Special needs children may be at a higher risk for abuse, emotional or verbal, than other children, and this carries into the classroom. Knowing and understanding the warning signs of abuse will help you to protect your child from any danger that may be lurking in the classroom.
Often, children with autism have difficulty communicating with their parents about things that have happened, or difficulty conveying their thoughts and emotions. This is what makes a child with special needs the ideal victim for an abuser.
Unfortunately, this also makes it difficult for a parent to get an accurate picture of events from the child. Instead, a parent who suspects abuse should do a physical exam, and perhaps have a difficult conversation with a teacher.
There are some common resulting behaviors and signs of abuse that should be red flags for parents:
- If your child is being abused at school, he or she may show sudden changes in behavior in the classroom or a downturn in school performance.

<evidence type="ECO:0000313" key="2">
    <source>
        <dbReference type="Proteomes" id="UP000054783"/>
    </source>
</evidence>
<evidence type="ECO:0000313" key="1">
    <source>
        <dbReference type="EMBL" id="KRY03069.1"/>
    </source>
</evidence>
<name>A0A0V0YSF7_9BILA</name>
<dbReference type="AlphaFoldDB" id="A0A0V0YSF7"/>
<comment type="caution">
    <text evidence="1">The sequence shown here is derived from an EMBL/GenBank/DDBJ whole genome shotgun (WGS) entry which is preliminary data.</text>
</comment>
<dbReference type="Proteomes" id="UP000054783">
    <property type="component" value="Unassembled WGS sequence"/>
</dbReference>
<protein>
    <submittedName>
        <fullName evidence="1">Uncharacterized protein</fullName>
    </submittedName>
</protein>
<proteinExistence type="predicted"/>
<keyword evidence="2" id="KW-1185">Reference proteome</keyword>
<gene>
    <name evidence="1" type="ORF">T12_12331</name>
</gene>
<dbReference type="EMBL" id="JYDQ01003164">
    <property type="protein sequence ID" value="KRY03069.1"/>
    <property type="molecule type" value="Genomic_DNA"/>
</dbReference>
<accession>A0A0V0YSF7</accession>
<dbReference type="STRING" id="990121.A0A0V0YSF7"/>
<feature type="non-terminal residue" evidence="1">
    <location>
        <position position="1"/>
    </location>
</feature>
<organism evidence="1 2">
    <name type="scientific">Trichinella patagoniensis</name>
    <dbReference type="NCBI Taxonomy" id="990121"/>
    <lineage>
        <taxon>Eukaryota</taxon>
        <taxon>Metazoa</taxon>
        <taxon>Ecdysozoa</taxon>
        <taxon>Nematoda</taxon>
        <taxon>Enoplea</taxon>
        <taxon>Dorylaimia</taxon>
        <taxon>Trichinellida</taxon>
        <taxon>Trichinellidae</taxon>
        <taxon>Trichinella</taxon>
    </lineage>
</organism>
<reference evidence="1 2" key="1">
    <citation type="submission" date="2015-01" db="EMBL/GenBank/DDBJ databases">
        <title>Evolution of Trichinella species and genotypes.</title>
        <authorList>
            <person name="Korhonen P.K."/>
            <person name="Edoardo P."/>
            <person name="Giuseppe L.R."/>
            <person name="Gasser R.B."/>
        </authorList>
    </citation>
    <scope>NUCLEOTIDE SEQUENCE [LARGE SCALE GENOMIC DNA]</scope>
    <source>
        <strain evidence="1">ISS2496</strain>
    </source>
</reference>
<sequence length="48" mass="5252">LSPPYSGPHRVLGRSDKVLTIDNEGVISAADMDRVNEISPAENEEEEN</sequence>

- Your child may also seem particularly watchful, as though he or she is waiting for something bad to happen.
- If your child demonstrates obvious fear or a refusal to go to school. While many children are sometimes reluctant to go to school for various innocent reasons, it may mean there is something happening in the classroom to make him or her truly fearful.
Furthermore, if you have concerns that your child or the special needs children are at a higher risk for abuse within their school, consider these risk factors for institutional abuse:
- An institutional culture that promotes a power imbalance between teachers and students.
- Tolerating inappropriate behavior from children in the classroom.
- Putting vulnerable children, such as special needs children, together with other children who might harm them, especially known bullies.
- Keeping children isolated or separate from other students or teachers.
- A system that makes it difficult or impossible to report concerns within a classroom.
State and federal laws protect public schools and their faculty, but laws protect you and your child as well. If special needs children may be at a higher risk for abuse, don’t look the other way. Speak up immediately on behalf of your child’s rights.